Author Topic: Problem 1  (Read 671 times)

Emily Deibert

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Problem 1
« on: September 29, 2015, 08:39:18 PM »
1.
http://www.math.toronto.edu/courses/apm346h1/20159/PDE-textbook/Chapter1/S1.P.html#problem-1.P.1
a) Linear homogeneous
    b) Nonlinear (quasilinear) homogeneous
    c) Linear homogeneous
    d) Nonlinear (quasilinear) inhomogeneous
    e) Nonlinear homogeneous (though I am not sure, as this one seems like it could also be called inhomogeneous semilinear?) I think I have decided that this one is semilinear. Indeed
    f) Nonlinear inhomogeneous
    g) Nonlinear inhomogeneous
    h) Nonlinear homogeneous Linear homogeneous
    i) Nonlinear inhomogeneous
    j) Nonlinear homogeneous
« Last Edit: October 03, 2015, 05:02:37 AM by Victor Ivrii »

Andrew Lee Chung

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Re: Problem 1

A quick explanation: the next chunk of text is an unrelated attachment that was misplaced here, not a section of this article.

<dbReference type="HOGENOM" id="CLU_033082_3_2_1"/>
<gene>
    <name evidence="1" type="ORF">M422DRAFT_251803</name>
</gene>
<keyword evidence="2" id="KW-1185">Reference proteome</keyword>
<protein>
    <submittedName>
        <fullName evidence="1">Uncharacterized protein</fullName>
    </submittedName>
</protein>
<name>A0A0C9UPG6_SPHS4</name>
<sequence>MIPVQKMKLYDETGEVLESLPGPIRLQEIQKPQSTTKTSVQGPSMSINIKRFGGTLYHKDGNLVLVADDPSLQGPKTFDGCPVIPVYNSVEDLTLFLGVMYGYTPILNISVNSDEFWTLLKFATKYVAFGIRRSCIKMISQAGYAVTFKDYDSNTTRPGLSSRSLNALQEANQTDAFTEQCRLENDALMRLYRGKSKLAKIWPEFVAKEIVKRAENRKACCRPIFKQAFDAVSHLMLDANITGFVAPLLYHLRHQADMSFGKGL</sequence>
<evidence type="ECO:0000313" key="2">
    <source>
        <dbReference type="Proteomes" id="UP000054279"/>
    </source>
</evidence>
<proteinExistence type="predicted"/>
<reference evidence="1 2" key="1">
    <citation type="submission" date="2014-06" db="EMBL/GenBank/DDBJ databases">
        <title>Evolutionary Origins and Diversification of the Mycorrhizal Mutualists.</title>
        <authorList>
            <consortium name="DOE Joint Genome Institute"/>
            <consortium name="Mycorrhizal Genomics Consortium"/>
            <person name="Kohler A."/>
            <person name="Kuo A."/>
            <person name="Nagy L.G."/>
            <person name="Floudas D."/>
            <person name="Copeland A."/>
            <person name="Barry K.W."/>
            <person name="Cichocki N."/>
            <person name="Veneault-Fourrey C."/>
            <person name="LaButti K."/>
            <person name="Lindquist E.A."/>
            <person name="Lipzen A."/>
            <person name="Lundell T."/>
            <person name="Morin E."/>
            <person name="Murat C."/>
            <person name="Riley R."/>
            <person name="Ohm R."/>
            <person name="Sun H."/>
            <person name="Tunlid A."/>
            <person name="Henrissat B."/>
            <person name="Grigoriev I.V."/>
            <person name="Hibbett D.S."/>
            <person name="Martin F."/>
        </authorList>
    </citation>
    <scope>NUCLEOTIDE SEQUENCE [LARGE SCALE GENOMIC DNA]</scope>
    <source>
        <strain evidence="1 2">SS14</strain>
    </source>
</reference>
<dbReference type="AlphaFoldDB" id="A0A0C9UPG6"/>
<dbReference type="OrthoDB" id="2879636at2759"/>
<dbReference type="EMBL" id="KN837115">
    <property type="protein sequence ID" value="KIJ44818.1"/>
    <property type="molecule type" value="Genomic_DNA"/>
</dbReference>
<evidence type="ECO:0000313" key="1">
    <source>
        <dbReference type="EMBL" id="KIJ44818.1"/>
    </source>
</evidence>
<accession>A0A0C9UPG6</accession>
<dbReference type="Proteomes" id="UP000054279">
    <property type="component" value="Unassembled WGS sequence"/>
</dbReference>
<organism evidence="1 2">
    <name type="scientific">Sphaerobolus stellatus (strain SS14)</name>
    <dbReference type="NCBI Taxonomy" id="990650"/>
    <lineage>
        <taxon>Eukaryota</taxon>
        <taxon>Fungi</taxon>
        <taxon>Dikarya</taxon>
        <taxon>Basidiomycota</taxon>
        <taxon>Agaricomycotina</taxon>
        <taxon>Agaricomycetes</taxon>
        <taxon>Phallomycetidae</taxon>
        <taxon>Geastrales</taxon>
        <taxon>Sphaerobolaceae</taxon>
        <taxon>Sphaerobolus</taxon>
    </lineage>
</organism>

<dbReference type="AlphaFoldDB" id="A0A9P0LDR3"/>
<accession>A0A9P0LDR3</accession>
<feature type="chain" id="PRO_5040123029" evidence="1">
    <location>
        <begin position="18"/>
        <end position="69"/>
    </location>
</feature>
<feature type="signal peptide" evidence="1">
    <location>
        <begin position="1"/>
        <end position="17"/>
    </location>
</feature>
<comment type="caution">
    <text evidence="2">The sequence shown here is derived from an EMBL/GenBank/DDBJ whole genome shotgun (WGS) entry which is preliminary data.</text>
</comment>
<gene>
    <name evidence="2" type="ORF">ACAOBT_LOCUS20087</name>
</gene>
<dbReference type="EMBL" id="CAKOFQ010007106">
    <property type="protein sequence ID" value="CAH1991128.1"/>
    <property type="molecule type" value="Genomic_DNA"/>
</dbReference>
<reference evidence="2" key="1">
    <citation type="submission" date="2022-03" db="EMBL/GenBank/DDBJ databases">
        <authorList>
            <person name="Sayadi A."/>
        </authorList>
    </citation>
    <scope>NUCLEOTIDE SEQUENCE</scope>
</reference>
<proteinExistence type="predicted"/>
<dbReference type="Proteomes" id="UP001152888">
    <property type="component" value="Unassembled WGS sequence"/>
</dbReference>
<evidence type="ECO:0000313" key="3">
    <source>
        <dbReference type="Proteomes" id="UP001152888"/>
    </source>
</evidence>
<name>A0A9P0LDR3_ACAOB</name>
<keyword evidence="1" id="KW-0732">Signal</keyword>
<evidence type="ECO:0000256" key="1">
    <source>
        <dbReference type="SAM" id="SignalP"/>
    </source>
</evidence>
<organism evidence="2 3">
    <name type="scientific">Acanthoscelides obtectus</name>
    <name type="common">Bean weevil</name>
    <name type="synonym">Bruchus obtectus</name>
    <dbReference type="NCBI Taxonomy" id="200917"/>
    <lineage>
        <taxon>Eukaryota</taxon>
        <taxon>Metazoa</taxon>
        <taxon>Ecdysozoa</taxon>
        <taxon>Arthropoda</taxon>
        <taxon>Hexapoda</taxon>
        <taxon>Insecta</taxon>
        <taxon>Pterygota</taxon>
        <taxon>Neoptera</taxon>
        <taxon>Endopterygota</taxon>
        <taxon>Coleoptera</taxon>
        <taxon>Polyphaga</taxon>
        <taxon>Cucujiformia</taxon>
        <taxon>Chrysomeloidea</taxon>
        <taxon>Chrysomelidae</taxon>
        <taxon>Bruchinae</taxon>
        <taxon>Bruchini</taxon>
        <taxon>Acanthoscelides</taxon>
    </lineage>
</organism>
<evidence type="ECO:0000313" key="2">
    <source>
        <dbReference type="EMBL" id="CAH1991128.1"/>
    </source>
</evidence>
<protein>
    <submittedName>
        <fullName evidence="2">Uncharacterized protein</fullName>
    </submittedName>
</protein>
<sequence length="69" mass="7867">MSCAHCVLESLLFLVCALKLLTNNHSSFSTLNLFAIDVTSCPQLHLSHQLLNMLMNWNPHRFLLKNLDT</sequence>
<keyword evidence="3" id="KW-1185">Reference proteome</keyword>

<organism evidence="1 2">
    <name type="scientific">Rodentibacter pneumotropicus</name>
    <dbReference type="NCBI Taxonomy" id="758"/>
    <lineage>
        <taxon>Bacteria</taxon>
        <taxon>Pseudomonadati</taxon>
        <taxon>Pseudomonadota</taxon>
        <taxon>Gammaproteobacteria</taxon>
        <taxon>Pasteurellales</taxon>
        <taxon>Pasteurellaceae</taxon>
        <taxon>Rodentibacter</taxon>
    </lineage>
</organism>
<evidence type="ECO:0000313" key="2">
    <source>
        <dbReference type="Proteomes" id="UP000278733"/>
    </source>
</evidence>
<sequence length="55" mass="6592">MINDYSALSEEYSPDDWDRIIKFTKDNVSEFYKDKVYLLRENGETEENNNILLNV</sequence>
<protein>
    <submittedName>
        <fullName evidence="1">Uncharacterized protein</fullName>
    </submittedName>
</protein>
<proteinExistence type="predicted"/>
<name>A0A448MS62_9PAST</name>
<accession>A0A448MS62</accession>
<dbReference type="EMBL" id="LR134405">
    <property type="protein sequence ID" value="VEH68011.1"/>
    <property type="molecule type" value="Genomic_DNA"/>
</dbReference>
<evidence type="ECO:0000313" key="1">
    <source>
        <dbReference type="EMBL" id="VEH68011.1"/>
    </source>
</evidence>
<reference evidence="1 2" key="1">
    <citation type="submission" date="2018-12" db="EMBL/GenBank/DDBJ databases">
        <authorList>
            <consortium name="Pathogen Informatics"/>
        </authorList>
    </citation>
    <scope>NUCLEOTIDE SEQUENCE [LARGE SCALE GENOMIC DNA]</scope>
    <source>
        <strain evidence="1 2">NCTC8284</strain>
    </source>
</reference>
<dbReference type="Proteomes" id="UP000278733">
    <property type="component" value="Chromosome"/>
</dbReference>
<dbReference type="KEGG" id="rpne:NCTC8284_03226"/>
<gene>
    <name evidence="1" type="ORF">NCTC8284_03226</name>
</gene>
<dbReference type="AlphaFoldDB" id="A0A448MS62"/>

« Reply #1 on: September 30, 2015, 03:34:51 PM »
Similar answers except for:
e) semi linear is always inhomogeneous?
shouldn't h) be linear homogeneous?

Jinghan Cui

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Re: Problem 1
« Reply #2 on: October 01, 2015, 01:42:44 AM »
If an equation has a variable coefficient, will it also be considered as semilinear? (From chapter 1.3. Classification of equations, it looks like that coefficient as variable also results into a semilinear form.)
\begin{equation} Lu := a_{11}(x,y) u_{xx} + 2a_{12}(x,y) u_{xy} + a_{22}(x,y) u_{yy} = f(x,y,u,u_x,u_y)\end{equation}
Then questions like a) are semilinear homogeneous, which is a subgroup of nonlinear equation?

Emily Deibert

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Re: Problem 1
« Reply #3 on: October 01, 2015, 03:12:50 PM »
Andrew, thank you for pointing out my typo in (h)! It is of course homogeneous.

Victor Ivrii

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Re: Problem 1
« Reply #4 on: October 03, 2015, 05:05:10 AM »
We apply homogeneous/inhomogeneous classification only for linear equations. I corrected in text crossing out homogeneous/inhomogeneous when this is not applicable and typing in red the correct answers when needed